Posted February 17, 2011 2:33 pm by with 6 comments

Tweet about this on TwitterShare on LinkedInShare on Google+Share on FacebookBuffer this page

I’ve never been a big fan of adding as many “friends” to my social networks as possible. Why add unwanted noise to my socially-connected world?

Well, I’m now even more glad that I’ve been selective with who I friend and follow because Google just shoved everyone into my search results.

First, social search results will now be mixed throughout your results based on their relevance (in the past they only appeared at the bottom). This means you’ll start seeing more from people like co-workers and friends, with annotations below the results they’ve shared or created. So if you’re thinking about climbing Mt. Kilimanjaro and your colleague Matt has written a blog post about his own experience, then we’ll bump up that post with a note and a picture:

To be fair, Google’s not just forcing these new social results on me–I have to connect my networks with my Google profile–but if you’ve connected your accounts, and not been selective in your friends, you’re about to see a lot more avatars in your SERPs. And Google’s about to get even more aggressive in getting you to connect your social networks:

In addition, if our algorithms find a public account that might be yours (for example, because the usernames are the same), we may invite you to connect your accounts right on the search results page and in your Google Account settings:

Now, here’s where it gets interesting. If we accept that the days of everyone seeing the same ten blue links are over, and, we accept that spammers are still going to want to try and get their craptent in front of you; what do you think is going to happen? My guess? Spammers are going to do their best to weasel their way into your social network so that they can push their content higher up in your search results?

Of course, Google’s not confirming that “shared” content will be given a boost in its search results:

So is Google using social signals to alter the actual results? Yes and no. In some cases they are, in some cases they’re not, Cassidy says. He declined to get into specifics, noting that it was a part of their special sauce. But he did say that there are several things that the algorithm now takes into account from a social perspective on top of all the other more traditional signals.

And when Google plays coy, it’s typically because we’re on to something it’s not quite ready to reveal to you, me….or the spammers. 😉

  • Roshni

    Totally agree! This is my biggest problem with most social media sites; the unnecessary drama they add to your life vis-a-vis the above. I wish they’d keep it simple for simpletons like myself (and you too clearly). Honestly, the fact that we have to sit and sieve through people we don’t want to add along with new apps on a daily basis is now infuriating!

  • Good thought-provoking article Andy. Raises a few questions doesn’t it?!
    What kind of % will really be using signed in search with accounts linked to social media. In total maybe 5%? And I’d say that’s probably optimistic for now.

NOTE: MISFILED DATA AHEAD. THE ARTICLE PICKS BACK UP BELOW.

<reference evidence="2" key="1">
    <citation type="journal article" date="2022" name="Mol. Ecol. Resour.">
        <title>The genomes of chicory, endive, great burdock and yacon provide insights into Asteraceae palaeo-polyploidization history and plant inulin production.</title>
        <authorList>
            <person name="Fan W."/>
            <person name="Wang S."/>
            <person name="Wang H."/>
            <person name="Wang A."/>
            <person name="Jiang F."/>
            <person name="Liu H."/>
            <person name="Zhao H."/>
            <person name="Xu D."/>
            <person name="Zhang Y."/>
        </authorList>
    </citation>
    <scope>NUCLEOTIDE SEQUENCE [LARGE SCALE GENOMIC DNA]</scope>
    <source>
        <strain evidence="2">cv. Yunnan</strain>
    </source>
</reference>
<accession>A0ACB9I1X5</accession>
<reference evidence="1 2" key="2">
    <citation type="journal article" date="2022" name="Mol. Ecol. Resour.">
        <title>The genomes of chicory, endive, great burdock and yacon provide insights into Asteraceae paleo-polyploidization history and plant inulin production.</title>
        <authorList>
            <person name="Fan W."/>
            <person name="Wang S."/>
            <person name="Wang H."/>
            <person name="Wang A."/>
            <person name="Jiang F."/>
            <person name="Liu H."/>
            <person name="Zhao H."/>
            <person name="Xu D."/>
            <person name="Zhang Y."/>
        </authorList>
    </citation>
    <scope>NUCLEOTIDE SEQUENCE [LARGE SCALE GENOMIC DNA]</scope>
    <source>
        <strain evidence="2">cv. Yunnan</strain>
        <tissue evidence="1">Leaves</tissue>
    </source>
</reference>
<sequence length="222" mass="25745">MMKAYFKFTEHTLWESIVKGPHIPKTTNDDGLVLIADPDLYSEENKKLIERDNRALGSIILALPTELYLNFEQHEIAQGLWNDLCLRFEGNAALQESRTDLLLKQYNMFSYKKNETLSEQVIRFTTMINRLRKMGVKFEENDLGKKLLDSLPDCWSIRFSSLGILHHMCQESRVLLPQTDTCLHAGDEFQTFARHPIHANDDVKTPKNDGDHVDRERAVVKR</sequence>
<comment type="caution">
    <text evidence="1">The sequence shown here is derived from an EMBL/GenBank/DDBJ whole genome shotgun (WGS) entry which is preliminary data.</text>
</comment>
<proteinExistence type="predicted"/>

From an SEO perspective how much influence can you have as search becomes super-personal..?
    Will this influence the way people follow on Twitter, share on Facebook etc?
    Will the new (there’ll be more soon I’m sure!) Facebook privacy settings make it even easier for advertisers to get in front of you not just on FB but on Google?
    Cheers for sharing the thoughts

    • All great questions–if only I knew the answers! 😉

  • Interesting how Google does all of these things THEN they throw in that you need to be connected through Google with your friends who may not be so these things can happen.

    Think about the world that is not thinking like Google engineers thinks (which is likely to be about 99.999% of the planet)! I bet you’ll be surprised what you find. But hey, you guys know better since you have that human to human support thing licked, right?

  • dean


    Re: Spammers are going to do their best to weasel their way into your social network so that they can push their content higher up in your search results?

    Spammer, yes, but doesn’t this also mean that for legitimate businesses ‘social relationship building’ is the new ‘link building‘ and that we are seeing the convergence of social, search, and SEO?

  • Andy, one begins to wonder if all this social stuff is a useful a measurement factor as the search engines have been touting for the past year. I am of firm belief that 20% of all links are for spam or SEO manipulation reasons.

    Sometimes it seems that in business you are ligitimized by how much money you have. For instance, in the yellow pages (and possibly in the real world) the companies that can afford the biggest ad have the best confidence factor for a consumer to make a decision. The extra size for ad content also helps them share key differentiators. In the content world is it now those that can afford the most content writing or link building efforts? Is it those with the most “friends?”

    What will be the future standard? My opinion is that the future of web authority has too many “Fishing Stories” that are labeled as “experiences.”

    I like the idea of turning these signals off. Is Matt Cutts listening?